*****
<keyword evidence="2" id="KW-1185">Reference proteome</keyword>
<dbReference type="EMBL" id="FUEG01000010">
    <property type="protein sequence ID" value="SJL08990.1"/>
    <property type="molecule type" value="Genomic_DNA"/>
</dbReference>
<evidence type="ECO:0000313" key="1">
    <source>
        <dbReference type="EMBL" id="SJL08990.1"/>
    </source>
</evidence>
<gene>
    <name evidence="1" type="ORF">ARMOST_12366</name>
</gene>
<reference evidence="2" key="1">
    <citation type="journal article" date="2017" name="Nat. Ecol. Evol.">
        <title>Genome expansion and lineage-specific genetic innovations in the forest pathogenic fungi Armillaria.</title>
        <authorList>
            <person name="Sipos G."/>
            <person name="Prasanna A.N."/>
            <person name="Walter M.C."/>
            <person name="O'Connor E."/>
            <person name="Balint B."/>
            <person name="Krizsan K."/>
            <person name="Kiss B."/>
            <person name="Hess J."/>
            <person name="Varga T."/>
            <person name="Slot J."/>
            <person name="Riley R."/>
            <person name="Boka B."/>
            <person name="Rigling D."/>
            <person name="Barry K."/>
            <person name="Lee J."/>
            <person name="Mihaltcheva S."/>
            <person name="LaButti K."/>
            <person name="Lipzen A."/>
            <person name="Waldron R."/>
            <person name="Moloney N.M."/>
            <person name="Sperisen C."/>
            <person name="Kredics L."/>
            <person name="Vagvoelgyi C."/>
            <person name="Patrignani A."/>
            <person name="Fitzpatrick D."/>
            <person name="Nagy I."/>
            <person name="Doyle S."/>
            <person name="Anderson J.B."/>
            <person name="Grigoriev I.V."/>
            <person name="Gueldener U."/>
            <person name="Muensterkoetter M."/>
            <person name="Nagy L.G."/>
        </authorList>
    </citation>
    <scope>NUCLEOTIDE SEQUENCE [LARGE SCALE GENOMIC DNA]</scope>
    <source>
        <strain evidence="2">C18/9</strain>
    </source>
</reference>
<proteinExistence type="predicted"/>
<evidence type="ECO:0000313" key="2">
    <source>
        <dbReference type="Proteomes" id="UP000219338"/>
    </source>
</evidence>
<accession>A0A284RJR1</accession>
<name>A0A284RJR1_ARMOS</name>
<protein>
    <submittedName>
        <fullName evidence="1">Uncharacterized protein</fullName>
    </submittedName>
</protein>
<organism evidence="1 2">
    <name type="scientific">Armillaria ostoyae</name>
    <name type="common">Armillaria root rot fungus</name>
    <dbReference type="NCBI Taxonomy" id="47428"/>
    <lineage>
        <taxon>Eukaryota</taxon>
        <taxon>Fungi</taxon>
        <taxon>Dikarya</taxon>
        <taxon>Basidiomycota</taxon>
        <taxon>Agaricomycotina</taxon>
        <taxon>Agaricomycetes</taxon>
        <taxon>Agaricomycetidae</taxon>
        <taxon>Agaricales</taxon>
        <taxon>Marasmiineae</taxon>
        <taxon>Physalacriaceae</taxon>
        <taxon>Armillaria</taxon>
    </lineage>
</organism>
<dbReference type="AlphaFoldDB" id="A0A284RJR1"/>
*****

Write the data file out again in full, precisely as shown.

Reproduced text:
<keyword evidence="2" id="KW-1185">Reference proteome</keyword>
<dbReference type="EMBL" id="FUEG01000010">
    <property type="protein sequence ID" value="SJL08990.1"/>
    <property type="molecule type" value="Genomic_DNA"/>
</dbReference>
<evidence type="ECO:0000313" key="1">
    <source>
        <dbReference type="EMBL" id="SJL08990.1"/>
    </source>
</evidence>
<gene>
    <name evidence="1" type="ORF">ARMOST_12366</name>
</gene>
<reference evidence="2" key="1">
    <citation type="journal article" date="2017" name="Nat. Ecol. Evol.">
        <title>Genome expansion and lineage-specific genetic innovations in the forest pathogenic fungi Armillaria.</title>
        <authorList>
            <person name="Sipos G."/>
            <person name="Prasanna A.N."/>
            <person name="Walter M.C."/>
            <person name="O'Connor E."/>
            <person name="Balint B."/>
            <person name="Krizsan K."/>
            <person name="Kiss B."/>
            <person name="Hess J."/>
            <person name="Varga T."/>
            <person name="Slot J."/>
            <person name="Riley R."/>
            <person name="Boka B."/>
            <person name="Rigling D."/>
            <person name="Barry K."/>
            <person name="Lee J."/>
            <person name="Mihaltcheva S."/>
            <person name="LaButti K."/>
            <person name="Lipzen A."/>
            <person name="Waldron R."/>
            <person name="Moloney N.M."/>
            <person name="Sperisen C."/>
            <person name="Kredics L."/>
            <person name="Vagvoelgyi C."/>
            <person name="Patrignani A."/>
            <person name="Fitzpatrick D."/>
            <person name="Nagy I."/>
            <person name="Doyle S."/>
            <person name="Anderson J.B."/>
            <person name="Grigoriev I.V."/>
            <person name="Gueldener U."/>
            <person name="Muensterkoetter M."/>
            <person name="Nagy L.G."/>
        </authorList>
    </citation>
    <scope>NUCLEOTIDE SEQUENCE [LARGE SCALE GENOMIC DNA]</scope>
    <source>
        <strain evidence="2">C18/9</strain>
    </source>
</reference>
<proteinExistence type="predicted"/>
<evidence type="ECO:0000313" key="2">
    <source>
        <dbReference type="Proteomes" id="UP000219338"/>
    </source>
</evidence>
<accession>A0A284RJR1</accession>
<name>A0A284RJR1_ARMOS</name>
<protein>
    <submittedName>
        <fullName evidence="1">Uncharacterized protein</fullName>
    </submittedName>
</protein>
<organism evidence="1 2">
    <name type="scientific">Armillaria ostoyae</name>
    <name type="common">Armillaria root rot fungus</name>
    <dbReference type="NCBI Taxonomy" id="47428"/>
    <lineage>
        <taxon>Eukaryota</taxon>
        <taxon>Fungi</taxon>
        <taxon>Dikarya</taxon>
        <taxon>Basidiomycota</taxon>
        <taxon>Agaricomycotina</taxon>
        <taxon>Agaricomycetes</taxon>
        <taxon>Agaricomycetidae</taxon>
        <taxon>Agaricales</taxon>
        <taxon>Marasmiineae</taxon>
        <taxon>Physalacriaceae</taxon>
        <taxon>Armillaria</taxon>
    </lineage>
</organism>
<dbReference type="AlphaFoldDB" id="A0A284RJR1"/>